The large SUV segment is a crowded space and competition for the big Kluger includes the Ford Territory, Kia Sorento and its Korean cousin the Hyundai Santa Fe, the Mazda CX-9 and the new Pathfinder from Nissan.

Ford Territory TX 2WD petrol - $39,990: Unlike the front-wheel-drive layout of the GX Kluger, the Territory is a rear-wheel driver and perhaps still offers the better handling.

While Territory’s straight-six engine has slightly less power than the Kluger, its 390Nm of torque is well above the Kluger’s 337Nm.

On claimed fuel figures, the Kluger’s 10.0 l/100km betters the Ford’s 10.6 l/100km, but there is little in it. (see Territory reviews)

Mazda CX-9 Classic - $44,525: Running a 204kW/367Nm 3.7litre V6, the more expensive CX-9 can be a thirsty beast despite the claimed 11.0 l/100km. Like the old Kluger, it’s easy to push this well above 14.0 l/100km if put to work.

Also like the Kluger, the CX-9’s braked trailer towing capacity of 2000kg does not match the Territory’s 2300kg. (see CX-9 reviews)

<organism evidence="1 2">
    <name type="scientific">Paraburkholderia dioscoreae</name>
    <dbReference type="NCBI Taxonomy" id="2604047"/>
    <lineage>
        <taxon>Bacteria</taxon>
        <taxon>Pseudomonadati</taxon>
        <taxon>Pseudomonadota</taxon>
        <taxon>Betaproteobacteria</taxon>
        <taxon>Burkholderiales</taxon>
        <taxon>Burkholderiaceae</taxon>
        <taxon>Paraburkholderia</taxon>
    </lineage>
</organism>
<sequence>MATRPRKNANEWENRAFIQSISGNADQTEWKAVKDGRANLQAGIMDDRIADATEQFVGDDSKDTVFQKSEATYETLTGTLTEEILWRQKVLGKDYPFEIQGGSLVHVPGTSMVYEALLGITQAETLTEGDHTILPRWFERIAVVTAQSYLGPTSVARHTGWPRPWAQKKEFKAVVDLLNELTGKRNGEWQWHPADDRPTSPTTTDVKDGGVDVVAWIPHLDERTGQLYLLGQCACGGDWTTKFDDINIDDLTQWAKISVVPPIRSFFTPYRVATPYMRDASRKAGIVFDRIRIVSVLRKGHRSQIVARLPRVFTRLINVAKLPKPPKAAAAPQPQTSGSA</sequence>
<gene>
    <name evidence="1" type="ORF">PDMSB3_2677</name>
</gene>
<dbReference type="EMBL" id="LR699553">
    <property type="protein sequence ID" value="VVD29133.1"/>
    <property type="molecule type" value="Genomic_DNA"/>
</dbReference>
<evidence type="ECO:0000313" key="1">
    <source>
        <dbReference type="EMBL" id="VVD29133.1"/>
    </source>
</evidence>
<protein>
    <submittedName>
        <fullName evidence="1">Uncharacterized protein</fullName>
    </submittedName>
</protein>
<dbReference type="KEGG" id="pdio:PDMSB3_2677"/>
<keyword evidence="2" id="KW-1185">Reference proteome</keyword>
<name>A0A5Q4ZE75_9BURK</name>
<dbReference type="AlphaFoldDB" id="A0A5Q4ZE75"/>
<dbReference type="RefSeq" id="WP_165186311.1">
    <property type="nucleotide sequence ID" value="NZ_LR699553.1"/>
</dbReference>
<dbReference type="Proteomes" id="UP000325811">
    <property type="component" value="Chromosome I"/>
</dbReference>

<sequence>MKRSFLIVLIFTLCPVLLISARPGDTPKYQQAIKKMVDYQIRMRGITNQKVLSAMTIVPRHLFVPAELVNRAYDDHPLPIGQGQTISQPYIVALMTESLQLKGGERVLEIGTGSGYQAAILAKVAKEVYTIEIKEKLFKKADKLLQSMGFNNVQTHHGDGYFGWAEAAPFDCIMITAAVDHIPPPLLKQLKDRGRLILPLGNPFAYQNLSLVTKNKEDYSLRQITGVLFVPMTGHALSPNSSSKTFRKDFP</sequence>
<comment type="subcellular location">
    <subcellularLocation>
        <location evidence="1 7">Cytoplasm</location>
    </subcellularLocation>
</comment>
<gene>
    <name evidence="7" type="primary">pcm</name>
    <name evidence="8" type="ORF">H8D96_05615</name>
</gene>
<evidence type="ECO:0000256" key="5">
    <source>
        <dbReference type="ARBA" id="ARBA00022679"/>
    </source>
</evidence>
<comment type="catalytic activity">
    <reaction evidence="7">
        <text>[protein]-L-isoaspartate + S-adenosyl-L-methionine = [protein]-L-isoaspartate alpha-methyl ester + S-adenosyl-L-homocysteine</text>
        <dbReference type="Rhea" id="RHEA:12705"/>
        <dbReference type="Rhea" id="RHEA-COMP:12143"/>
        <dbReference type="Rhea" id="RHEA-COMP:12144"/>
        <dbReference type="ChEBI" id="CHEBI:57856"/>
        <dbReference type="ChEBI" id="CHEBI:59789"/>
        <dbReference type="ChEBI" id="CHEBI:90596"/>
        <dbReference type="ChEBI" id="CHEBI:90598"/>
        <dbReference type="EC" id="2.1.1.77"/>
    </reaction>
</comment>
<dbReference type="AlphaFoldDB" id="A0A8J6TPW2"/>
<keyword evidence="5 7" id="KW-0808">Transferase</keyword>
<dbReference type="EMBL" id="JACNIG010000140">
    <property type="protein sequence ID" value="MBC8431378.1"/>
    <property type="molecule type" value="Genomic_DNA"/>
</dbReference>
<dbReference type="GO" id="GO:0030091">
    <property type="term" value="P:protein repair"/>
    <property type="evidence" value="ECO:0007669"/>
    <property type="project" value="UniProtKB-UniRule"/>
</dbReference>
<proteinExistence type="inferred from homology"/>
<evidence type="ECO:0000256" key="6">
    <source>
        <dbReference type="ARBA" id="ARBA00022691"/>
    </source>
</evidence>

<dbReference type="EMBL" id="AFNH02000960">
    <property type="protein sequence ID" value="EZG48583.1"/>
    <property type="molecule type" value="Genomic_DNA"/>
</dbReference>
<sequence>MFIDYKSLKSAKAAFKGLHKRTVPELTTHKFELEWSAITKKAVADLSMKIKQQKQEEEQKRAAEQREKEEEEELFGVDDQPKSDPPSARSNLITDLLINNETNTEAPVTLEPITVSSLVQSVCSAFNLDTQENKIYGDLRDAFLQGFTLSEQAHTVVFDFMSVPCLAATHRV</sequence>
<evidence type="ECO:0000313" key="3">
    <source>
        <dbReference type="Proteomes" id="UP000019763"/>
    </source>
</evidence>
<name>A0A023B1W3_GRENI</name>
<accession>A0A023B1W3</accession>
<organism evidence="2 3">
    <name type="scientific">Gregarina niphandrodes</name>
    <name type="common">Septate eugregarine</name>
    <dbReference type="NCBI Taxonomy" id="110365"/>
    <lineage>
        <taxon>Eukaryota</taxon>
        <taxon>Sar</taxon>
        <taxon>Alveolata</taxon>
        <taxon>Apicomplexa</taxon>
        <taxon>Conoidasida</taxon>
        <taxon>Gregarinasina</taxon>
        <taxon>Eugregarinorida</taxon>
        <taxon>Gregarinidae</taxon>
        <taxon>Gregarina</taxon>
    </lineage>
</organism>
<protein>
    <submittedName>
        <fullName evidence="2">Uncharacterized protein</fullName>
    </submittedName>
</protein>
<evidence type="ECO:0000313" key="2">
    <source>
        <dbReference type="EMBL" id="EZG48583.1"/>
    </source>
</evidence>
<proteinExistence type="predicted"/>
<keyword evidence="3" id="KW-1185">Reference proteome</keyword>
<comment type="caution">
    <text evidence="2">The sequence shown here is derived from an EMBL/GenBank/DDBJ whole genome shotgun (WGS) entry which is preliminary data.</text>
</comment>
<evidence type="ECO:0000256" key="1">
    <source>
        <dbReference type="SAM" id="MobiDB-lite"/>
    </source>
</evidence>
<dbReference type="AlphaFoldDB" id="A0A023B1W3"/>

Nissan Pathfinder ST - $39,990: A much-improved vehicle and, at 9.9 l/100km, its 3.5 litre 190kW/325Nm V6 is a tad less thirsty than the main players here.

It’s also a half-decent drive; comfortable, refined and reasonably well-mannered on-road. (see Pathfinder reviews)

Note: all prices are Manufacturers’ List Price and do not include dealer-delivery and on-road costs.

 

TMR VERDICT | OVERALL

The US-built Kluger has come a long way in terms of its styling, handling and refinement since it first arrived in Australian showrooms 11 years ago.

But, while the entry-level V6 2WD petrol model’s $40,990 price tag represents a $2200 saving on the previous model, in these times of rising fuel prices (in a recovering world economy) the lack of a diesel option will hold back sales.

Fuel costs aside, this new Toyota wagon is seriously family-friendly and the reconfiguration tweaks to the interior layout have contributed greatly to this.

The six-speed auto and improvements to ride and handling also make this Kluger a better car.

Toyota says its target market for the new Kluger are families with kids and baby boomers. Both groups should definitely have this car on their shopping lists.

But if it’s just to shuffle the kids to and from school, think hard about that fuel consumption.

 

Pricing (excludes on-road costs)

  • 2014 Kluger GX - $40,990
  • 2014 Kluger GXL - $49,990
  • 2014 Kluger Grande - $63,990